Watching Nawaz Sharif in the wake of the soul-destroying Peshawar massacre, it becomes obvious that an Ataturk he is not. A transformative leadership is denied to Pakistan at this time of great tumult in the hearts and minds of the people. That means that our rulers are likely to apply the same thinking in dealing with the menace of terrorism that had allowed its growth in the first place. So, what can change in this country?
In some ways, a new beginning was made when the army launched its operation in North Waziristan and the chief of army staff demonstrated his credible resolve to go after the terrorists without any discrimination. After the meeting of the country’s political leadership in Peshawar on Wednesday, the prime minister also affirmed that in the proposed national action plan “there will be no distinction between good and bad Taliban”.
The confession embedded in this assertion is something that our leadership may not be willing to contend with in right earnest. At least there is no evidence yet of any inclination to define the enemy and the frontiers that have to be guarded. Gen Raheel Sharif had a point when he stated in Karachi early this month that the enemy lives within us and looks like us. But this formulation demands careful elucidation and must be translated into strategy. Can our civilian leadership be assigned to carry out this mission?
This is not to undermine the onerous task that the prime minister has undertaken. His heart, we can see, is in the right place. He seems fully aware of the human dimensions of a tragedy that has left the entire nation in an unfathomable state of bereavement. We can be sure that in this particular endeavour, he is very sincere. We should also confirm that he has grown in his job, mainly in a political context.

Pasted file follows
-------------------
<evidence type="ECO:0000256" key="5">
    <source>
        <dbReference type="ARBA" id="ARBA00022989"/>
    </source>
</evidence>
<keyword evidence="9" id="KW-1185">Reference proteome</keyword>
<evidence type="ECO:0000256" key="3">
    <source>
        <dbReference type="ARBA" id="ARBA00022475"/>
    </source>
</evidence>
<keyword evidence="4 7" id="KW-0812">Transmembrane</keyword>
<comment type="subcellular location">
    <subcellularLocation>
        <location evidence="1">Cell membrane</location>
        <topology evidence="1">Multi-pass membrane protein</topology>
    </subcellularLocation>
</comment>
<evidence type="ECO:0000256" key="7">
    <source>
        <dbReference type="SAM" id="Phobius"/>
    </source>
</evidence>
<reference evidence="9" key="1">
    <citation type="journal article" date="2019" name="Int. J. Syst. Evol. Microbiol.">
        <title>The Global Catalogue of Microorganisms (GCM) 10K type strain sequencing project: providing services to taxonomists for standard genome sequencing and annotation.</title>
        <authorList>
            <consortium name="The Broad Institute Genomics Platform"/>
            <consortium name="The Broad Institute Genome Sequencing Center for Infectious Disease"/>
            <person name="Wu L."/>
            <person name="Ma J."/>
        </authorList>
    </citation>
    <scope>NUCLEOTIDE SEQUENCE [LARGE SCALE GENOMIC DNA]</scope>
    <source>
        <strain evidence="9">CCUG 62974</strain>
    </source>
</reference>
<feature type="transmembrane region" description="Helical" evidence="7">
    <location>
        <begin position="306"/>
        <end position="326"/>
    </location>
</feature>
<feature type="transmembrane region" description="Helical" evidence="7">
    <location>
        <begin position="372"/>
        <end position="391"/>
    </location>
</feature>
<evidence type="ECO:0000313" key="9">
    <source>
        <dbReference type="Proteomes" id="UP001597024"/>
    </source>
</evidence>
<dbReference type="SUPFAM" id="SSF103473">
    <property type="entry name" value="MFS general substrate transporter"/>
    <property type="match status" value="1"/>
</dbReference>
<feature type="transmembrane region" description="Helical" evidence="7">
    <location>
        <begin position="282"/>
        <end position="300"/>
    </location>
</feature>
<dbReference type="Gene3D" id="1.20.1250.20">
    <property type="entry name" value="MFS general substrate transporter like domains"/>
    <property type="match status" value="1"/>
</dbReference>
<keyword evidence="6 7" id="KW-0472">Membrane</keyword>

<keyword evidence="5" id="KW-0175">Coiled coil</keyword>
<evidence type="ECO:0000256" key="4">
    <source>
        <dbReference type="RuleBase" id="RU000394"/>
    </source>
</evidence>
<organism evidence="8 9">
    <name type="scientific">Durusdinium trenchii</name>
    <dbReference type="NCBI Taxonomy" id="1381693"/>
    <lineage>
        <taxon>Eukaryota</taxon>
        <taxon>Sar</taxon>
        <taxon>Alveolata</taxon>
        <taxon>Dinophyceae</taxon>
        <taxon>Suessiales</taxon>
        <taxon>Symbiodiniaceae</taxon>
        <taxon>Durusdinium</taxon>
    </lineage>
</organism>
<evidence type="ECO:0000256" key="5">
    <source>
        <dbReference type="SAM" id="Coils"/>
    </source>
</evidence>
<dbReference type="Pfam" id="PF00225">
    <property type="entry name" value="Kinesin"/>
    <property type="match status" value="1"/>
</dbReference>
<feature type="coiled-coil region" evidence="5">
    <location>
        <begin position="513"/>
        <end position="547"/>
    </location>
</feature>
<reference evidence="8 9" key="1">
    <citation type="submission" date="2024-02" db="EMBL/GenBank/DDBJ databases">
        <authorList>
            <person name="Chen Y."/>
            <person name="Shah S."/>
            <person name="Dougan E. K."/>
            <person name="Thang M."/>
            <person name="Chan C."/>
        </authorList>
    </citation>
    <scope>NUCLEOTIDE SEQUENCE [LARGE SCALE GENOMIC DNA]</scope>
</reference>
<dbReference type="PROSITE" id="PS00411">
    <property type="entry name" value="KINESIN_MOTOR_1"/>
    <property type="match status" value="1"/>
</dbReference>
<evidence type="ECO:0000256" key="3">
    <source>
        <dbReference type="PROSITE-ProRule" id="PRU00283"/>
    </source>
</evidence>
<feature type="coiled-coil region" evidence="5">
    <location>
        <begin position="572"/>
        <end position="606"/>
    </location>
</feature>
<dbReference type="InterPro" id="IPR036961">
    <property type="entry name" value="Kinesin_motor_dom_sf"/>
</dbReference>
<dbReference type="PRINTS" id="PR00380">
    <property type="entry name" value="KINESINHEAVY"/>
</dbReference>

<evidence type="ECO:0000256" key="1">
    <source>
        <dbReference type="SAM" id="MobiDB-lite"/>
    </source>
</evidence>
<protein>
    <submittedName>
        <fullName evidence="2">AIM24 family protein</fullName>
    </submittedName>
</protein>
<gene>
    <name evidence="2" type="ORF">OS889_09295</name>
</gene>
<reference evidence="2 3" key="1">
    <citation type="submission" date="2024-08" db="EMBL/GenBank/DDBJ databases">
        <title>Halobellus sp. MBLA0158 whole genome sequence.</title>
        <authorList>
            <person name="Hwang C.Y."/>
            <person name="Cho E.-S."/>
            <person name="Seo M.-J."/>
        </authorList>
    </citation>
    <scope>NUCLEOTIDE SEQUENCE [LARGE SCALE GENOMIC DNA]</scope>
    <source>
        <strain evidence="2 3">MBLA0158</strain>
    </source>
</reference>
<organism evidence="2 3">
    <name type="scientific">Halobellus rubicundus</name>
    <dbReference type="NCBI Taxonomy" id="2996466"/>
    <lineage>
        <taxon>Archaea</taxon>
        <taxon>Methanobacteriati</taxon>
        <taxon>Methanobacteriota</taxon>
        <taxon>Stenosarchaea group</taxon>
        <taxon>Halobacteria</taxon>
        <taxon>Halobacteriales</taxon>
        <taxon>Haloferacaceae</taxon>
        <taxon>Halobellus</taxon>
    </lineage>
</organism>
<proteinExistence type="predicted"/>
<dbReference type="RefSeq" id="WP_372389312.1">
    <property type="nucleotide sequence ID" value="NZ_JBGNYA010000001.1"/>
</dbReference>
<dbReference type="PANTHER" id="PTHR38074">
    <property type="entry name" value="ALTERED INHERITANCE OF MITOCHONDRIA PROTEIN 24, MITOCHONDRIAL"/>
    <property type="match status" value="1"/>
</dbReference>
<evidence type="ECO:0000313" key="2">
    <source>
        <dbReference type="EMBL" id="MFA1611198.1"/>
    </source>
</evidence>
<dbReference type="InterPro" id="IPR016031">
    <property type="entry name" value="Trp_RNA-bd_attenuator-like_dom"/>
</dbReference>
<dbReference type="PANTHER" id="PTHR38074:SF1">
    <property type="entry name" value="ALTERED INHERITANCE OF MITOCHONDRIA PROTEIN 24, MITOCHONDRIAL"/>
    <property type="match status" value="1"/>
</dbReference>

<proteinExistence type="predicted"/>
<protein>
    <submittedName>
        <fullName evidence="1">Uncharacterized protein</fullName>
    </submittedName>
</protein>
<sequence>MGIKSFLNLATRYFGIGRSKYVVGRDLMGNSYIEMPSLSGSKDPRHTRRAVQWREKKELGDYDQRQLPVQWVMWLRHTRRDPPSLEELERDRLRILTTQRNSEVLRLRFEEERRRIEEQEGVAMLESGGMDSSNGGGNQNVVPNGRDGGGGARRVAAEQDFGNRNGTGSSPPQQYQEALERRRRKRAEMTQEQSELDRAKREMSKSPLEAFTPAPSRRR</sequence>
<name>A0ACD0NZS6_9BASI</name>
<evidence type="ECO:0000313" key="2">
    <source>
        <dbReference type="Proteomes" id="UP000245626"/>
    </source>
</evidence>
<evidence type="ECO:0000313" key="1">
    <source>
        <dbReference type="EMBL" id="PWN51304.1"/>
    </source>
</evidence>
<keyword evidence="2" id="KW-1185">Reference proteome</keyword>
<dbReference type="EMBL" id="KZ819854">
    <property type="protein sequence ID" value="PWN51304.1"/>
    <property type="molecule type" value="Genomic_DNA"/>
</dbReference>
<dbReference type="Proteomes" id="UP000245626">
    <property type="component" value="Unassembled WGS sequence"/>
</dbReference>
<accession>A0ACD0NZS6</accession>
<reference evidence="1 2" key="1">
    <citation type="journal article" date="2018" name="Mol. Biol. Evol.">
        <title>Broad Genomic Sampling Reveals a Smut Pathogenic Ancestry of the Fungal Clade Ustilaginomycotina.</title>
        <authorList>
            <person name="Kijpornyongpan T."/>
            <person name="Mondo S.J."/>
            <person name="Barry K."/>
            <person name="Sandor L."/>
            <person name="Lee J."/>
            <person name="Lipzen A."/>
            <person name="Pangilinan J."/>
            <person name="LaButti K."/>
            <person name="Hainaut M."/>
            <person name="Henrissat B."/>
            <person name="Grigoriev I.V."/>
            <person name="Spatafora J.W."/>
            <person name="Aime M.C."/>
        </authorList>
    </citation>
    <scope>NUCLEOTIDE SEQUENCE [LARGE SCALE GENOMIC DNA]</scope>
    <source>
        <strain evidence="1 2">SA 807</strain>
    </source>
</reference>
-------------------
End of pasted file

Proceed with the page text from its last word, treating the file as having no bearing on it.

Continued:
But he remains a prisoner of his circumstances and experience. We cannot expect him to suddenly embark upon a revolutionary project to change this entire scheme of things. In fact, we do not know if the present rulers are fully aware of the challenge they confront. Yes, fighting with terrorists who are out there somewhere is an urgent assignment in a tangible manner.
However, a more serious battle is to be fought in the minds of men. It is time to accept that large tracts of the Pakistani minds have already been Talibanised and Pakistan’s survival will depend on securing these territories to make room for a moral and intellectual reconstruction of the Pakistani society. This, too, is an urgent task and its plan should be present to the rulers as they move forward from, in a sense, the launching pad of a school in which more than 130 students were brutally murdered on December 16.
Could Imran Khan be expected to lead the war that is to be fought in the minds of men? Unfortunately, he has chosen to play a different game. His slogan for a ‘naya’ Pakistan certainly has some appeal in restricted areas, particularly the urban youth and women. This essentially is the constituency that has to be explored to promote liberal and progressive values. It is Pakistan’s bad luck that Imran’s charisma has been frittered away in conjuring ideas that remain vague and often contradictory.